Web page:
On the other hand, it's worth remembering that while Bargnani's on the right side of 30, he's missed 98 games over the past three seasons with a variety of ailments, including a pair of right elbow/wrist injuries that brought his career with the Toronto Raptors to a disappointing close, and that he's entering this season having spent the summer recovering from pneuomnia. It's also worth remembering that while 34 is younger than 38/39/40, it is still not very young in NBA terms — especially when the 34-year-old in question has 14 seasons and more than 33,000 NBA minutes on his legs, one of which suffered a lateral meniscus tear last season. (Also, Metta reportedly wants a larger role in the Knicks offense than he had with the Los Angeles Lakers, which ought to work out swimmingly, considering he's barely shot 40 percent from the floor over the past four years.)
And that while bringing back midseason addition Kenyon Martin on a one-year veteran's minimum deal seems fine enough, he'll be 36 by New Year's, has a pretty checkered injury history of his own and probably isn't the safest bet to provide the same level of impact over a full 82-game slate as he did in a 30-game sprint last season. And that relying on a comeback from the cursed knees of Amar'e Stoudemire has sadly proven to be a fool's errand, no matter how much he rests and eschews scrimmaging, and rests some more.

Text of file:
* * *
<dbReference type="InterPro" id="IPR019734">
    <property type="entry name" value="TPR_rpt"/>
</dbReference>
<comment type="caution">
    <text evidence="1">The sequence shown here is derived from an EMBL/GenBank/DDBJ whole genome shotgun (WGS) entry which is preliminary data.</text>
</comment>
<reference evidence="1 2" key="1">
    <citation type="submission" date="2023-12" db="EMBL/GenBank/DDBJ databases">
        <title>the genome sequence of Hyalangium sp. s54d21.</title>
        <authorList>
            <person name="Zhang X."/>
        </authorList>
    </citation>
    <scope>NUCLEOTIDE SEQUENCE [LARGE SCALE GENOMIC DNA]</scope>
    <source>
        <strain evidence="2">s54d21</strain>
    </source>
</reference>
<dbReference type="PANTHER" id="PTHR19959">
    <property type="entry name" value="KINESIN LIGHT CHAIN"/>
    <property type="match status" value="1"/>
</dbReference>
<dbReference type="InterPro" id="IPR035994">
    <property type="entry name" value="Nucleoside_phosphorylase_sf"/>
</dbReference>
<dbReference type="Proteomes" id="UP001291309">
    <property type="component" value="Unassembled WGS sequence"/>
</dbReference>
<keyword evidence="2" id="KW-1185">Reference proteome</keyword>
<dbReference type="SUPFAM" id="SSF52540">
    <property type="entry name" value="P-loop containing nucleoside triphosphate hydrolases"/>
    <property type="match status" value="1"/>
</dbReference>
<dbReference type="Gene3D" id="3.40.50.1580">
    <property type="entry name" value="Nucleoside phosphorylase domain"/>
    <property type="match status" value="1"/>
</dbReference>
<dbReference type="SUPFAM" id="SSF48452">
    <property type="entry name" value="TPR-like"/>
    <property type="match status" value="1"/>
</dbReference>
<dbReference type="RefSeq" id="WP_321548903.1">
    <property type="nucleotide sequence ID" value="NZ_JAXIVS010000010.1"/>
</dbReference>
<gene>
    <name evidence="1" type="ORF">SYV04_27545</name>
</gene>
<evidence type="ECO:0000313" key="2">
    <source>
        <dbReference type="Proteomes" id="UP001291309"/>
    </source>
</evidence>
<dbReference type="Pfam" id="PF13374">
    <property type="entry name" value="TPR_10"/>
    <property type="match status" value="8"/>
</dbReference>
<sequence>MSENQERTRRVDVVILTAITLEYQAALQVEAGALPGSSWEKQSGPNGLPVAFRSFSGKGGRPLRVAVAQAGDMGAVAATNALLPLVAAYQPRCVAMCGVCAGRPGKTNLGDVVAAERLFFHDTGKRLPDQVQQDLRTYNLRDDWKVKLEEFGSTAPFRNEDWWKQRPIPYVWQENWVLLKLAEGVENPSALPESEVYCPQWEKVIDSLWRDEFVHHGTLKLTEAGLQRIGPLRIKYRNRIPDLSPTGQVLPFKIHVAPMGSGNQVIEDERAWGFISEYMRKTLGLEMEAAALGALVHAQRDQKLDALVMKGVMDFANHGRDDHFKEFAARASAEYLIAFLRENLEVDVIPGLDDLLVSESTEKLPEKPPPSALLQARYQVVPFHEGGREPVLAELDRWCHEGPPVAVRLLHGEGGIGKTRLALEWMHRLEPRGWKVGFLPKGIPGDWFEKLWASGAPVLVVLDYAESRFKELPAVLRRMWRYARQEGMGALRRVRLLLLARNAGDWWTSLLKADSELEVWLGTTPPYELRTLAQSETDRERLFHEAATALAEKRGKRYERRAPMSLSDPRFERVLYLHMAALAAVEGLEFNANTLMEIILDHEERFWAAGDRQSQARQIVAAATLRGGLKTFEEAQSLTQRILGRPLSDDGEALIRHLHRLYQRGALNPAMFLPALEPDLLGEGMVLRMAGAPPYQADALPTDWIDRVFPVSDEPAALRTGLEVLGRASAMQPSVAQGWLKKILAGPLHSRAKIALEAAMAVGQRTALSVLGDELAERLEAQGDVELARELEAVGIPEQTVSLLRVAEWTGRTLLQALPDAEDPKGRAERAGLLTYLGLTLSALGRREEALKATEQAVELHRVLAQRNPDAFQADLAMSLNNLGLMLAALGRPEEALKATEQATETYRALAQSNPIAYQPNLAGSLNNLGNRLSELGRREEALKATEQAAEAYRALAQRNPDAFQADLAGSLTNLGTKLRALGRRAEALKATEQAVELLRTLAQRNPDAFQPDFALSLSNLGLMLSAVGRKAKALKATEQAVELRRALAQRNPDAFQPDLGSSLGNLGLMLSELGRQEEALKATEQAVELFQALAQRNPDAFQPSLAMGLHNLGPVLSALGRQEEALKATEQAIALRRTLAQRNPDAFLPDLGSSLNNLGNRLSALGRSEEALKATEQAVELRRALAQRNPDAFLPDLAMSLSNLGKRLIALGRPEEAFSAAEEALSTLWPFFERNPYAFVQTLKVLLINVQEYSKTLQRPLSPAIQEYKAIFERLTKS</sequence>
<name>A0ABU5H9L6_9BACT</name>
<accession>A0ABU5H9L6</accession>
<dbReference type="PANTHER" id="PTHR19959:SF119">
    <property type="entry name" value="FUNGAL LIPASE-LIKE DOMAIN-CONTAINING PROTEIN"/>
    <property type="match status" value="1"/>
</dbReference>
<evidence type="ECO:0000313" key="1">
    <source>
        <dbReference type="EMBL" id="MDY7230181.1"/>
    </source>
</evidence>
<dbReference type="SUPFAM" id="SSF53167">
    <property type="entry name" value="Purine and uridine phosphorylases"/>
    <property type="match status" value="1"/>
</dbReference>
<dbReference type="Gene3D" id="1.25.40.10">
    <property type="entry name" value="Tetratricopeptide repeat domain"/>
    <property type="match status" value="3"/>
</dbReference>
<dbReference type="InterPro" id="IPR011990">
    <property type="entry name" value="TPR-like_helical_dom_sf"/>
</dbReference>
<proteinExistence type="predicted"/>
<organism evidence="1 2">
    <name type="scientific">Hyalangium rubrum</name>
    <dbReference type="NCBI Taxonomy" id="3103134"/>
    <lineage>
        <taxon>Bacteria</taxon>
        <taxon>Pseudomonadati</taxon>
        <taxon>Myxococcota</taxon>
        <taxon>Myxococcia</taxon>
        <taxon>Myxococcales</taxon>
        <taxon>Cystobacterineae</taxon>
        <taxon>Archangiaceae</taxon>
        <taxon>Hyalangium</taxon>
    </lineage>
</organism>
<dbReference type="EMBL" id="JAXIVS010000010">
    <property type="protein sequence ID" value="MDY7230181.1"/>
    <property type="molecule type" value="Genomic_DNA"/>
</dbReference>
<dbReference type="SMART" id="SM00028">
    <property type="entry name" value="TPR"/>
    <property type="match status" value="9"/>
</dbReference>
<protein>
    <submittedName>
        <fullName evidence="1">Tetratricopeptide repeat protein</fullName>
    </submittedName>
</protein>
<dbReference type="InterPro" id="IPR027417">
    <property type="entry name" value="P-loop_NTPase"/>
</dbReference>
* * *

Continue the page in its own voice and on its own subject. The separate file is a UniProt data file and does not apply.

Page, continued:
There are plenty of major factors that will likely determine the Knicks' chances of improving upon last year's finish — whether Chandler can stay healthy and formidable enough to serve as the defensive anchor he was in 2011-12 and the surprising offensive centerpiece he was early last season, whether Carmelo Anthony can replicate his career-best perimeter shooting marks, whether J.R. Smith can return from surgery and suspension to look more like the Sixth Man of the Year than an invisible man, etc. Having improved depth and more healthy bodies available come the end of the season would surely be helpful and welcome, to be sure. But given the myriad question marks surrounding the new additions, returning contributors and how coach Mike Woodson intends to juggle them all — to say nothing of the apparent improvements to fellow Eastern Conference contenders like the Indiana Pacers, Brooklyn Nets and Chicago Bulls — I'd hold off on drawing a direct line between "younger" and "better" until we see how the roster and rotations shake out.